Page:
Tuesday, January 12, 2016

Beginning of the retrospectives on the "liberal Republican" Presidency of Obama

Obama just gave his final State of the Union speech as President Tuesday night. Though of course he has another year to serve as President.

But it occasioned some early retrospectives on his Presidency.

Robert Reich posted on his Facebook page 01/11/2016:

Tomorrow night will be Barack Obama’s final State of the Union – the last time he addresses a joint session of Congress. So it seems like an appropriate time for a few thoughts about his presidency.

First, I think historians will judge it to be among the most successful – saving the U.S. economy from a second Great Depression, enacting the first almost-universal health insurance system (something neither FDR, nor Truman, JFK, LBJ, or Clinton could get done), finding and killing the person who engineered the worst terrorist act ever to occur on American soil, and, all the while, holding at bay the most disciplined, adamantly right-wing Republican Congress in history. The Obama administration has played the long game, and mostly won.

Second, Barack Obama as a person has exhibited extraordinary coolness under fire. No president in my lifetime has come under such relentless, scathing, disrespectful (often thinly-veiled racist) attack from political opponents and opportunistic pundits, and yet he has never wavered from the dignified tone he set for himself and his presidency at the outset.

Third, this administration has not been marred by scandal – no revelations of self-dealing by high officials, no sexual exploits, no illegal political payoffs, no secret and illicit deals. To laud a presidency for its lack of scandal may be a sad commentary on our era, but given the harshness and meanness of politics it is nonetheless a significant achievement.

It is not all roses. I won’t easily forgive the mass deportations, the early emphasis on deficit-reduction, the compromises on civil liberties, the absurd Trans Pacific Partnership, or the failure to put tough conditions on Wall Street banks that got bailed out. The Administration has been way too kind to big corporations and Wall Street. Fifty years ago we would have considered Obama a liberal Republican.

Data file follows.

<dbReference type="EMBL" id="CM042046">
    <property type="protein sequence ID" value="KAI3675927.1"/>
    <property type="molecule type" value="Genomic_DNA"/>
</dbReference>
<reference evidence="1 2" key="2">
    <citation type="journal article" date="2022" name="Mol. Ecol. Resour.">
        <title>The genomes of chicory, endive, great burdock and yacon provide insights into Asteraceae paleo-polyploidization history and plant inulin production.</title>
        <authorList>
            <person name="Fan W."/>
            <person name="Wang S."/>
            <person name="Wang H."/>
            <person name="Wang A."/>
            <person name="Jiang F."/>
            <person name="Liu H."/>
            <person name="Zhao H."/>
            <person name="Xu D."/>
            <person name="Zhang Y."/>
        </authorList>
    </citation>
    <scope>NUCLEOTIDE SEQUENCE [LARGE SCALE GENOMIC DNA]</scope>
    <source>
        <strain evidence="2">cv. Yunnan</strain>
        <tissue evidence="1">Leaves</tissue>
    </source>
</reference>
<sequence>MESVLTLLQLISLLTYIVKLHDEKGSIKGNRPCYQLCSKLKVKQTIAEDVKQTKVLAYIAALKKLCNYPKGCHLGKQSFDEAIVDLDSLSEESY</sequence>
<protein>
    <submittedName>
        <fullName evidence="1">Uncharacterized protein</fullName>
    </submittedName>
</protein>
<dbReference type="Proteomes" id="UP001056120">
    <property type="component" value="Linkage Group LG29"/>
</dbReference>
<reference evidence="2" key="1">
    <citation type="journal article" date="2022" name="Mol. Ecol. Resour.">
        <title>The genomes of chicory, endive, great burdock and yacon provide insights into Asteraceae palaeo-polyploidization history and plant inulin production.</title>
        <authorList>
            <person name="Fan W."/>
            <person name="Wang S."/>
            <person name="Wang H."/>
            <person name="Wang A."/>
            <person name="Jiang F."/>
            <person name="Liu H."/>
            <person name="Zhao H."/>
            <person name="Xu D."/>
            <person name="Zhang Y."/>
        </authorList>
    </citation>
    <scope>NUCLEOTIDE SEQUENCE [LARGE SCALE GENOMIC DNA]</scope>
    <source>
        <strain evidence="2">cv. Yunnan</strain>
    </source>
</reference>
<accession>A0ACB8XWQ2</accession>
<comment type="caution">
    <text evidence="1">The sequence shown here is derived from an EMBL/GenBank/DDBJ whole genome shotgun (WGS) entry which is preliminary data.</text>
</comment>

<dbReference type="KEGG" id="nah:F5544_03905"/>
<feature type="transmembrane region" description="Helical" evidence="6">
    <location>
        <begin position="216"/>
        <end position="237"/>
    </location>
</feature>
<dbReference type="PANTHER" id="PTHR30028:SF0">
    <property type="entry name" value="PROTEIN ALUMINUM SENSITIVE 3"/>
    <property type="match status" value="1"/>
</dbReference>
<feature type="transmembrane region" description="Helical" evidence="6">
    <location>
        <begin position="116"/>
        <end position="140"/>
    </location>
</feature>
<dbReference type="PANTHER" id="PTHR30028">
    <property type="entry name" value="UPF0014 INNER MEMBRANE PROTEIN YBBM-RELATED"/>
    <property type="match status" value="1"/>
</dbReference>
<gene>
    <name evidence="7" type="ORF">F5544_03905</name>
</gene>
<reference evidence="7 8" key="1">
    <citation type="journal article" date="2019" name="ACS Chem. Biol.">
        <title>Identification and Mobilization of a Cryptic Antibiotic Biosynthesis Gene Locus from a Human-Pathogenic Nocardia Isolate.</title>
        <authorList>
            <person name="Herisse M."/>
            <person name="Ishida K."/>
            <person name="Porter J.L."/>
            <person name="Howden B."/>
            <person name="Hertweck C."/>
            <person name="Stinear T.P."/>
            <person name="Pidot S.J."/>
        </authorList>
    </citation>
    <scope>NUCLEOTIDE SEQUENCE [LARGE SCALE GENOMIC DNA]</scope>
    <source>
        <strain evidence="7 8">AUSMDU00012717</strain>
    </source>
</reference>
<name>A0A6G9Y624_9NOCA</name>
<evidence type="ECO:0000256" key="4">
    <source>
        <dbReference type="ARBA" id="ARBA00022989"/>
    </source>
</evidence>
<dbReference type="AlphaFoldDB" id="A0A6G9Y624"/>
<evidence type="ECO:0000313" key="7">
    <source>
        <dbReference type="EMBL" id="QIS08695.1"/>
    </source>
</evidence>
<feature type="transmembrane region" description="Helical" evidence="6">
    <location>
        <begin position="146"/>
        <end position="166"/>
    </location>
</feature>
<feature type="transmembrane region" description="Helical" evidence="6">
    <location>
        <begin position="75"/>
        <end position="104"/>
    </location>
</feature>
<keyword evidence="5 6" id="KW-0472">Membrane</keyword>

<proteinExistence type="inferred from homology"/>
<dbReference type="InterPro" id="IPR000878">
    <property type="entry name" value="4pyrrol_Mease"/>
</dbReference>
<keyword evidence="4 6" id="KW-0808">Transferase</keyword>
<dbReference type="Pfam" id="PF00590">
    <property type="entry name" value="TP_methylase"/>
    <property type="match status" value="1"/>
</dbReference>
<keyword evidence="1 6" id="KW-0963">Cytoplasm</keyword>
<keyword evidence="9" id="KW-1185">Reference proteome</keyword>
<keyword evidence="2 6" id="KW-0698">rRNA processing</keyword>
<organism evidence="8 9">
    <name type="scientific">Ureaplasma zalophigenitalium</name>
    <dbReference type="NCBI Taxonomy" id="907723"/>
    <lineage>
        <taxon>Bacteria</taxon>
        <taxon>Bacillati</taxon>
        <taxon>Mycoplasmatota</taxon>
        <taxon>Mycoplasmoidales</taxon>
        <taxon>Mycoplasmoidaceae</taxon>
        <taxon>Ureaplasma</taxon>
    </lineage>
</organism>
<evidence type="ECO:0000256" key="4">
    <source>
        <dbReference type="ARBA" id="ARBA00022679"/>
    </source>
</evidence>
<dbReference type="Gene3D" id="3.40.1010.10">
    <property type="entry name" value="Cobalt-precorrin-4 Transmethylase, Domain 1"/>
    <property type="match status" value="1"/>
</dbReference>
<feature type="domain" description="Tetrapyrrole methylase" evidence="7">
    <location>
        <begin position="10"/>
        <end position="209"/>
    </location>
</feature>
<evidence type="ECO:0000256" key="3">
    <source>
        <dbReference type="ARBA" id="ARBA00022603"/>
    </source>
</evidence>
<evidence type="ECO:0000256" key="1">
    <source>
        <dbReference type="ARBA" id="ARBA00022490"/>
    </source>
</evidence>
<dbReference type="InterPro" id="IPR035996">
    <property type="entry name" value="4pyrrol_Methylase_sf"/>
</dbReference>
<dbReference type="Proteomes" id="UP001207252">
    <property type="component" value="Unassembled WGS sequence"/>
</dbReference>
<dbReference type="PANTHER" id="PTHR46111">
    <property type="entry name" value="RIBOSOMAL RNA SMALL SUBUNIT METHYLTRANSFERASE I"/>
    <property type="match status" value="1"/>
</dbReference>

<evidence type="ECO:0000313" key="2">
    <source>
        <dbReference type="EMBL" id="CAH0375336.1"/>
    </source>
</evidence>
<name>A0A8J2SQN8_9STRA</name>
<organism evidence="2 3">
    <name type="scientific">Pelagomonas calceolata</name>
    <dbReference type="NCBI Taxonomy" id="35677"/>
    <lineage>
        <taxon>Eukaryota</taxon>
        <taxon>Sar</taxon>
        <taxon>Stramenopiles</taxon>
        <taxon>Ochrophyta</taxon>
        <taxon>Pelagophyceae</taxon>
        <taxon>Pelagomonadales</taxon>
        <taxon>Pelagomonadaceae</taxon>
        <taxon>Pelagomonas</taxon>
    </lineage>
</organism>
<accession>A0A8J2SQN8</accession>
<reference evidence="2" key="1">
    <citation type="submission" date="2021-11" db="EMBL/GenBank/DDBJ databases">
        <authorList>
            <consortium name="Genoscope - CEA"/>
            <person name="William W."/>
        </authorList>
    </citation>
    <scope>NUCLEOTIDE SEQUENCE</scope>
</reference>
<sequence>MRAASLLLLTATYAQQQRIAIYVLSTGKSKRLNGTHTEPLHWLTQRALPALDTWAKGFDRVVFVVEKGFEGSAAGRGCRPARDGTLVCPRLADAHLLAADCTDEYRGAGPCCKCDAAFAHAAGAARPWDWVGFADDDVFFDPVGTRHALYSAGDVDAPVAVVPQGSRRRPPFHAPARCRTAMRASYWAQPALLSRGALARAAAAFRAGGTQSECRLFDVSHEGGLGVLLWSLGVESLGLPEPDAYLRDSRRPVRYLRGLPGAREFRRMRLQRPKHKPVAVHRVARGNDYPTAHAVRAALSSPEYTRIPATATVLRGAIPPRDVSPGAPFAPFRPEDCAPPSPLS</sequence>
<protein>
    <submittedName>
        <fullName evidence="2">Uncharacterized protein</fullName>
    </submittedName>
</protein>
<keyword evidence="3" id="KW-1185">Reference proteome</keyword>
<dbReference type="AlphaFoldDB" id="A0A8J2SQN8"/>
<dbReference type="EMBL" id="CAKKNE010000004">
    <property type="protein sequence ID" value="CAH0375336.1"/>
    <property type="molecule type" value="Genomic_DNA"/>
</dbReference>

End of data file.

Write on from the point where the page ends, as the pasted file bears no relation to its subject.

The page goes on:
But given the times and the circumstances, he has done remarkably well. That’s a provisional verdict, of course; there’s still a year to go. [my emphasis]
Digby looks back with considered disappointed at his seven years as President Bipartisanship in The dark age of congressional warfare: Inside Obama’s last State of the Union & the fight for the future of government Salon 01/12/2016:
Republicans didn’t even pretend to be dealing in good faith and decided that their midterm victory meant they had a mandate to control the government from one house of Congress. The result was the debt ceiling crisis, a government shutdown and sequestration. The president proposed his Grand Bargain idea of cutting Social Security but the Tea Party would have none of it as long as the White House insisted on getting some revenue from the wealthy. It was hopeless.

As former Obama administration staff member Dan Pfeiffer said, “He had hopes of being able to change the polarization, not just in the country, but in Washington.” But they learned it was a lot harder than they thought. Pfeiffer said it was President Obama’s biggest regret that he had not been able to deliver on that promise.

But nobody could have delivered on that promise. The polarization that exists today has always been with us. What’s new is that the two parties are now divided ideologically when in the past the ideological divide existed within both of them. Our system, with all of its checks and balances, doesn’t work very efficiently under such conditions.
Charlie Pierce looks back with his jaded optimism (Maybe the President Should Just Drop the Mic at the Podium Tonight Esquire Politics Blog 01/12/2016):

He has been as progressive a president as our stunted, money-drunk politics allows, and that's been enough. Has he disappointed me? Yes, which gives him something in common with every president of my lifetime. But, as far as I'm concerned, if the president were to stand up in the House chamber tonight and, in the course of delivering his final State of the Union, if he were to tell the Congress that the State of our Union is better than it was when he took office despite all the efforts of the congressional majority to make it worse, and if he were to explain to them that, no, he has no fcks to give about any of their sorry asses and he's going to go right back down Pennsylvania Avenue and go back to work, I would not blame him a bit. If he were to drop the mic behind the podium, that would be cool, too.

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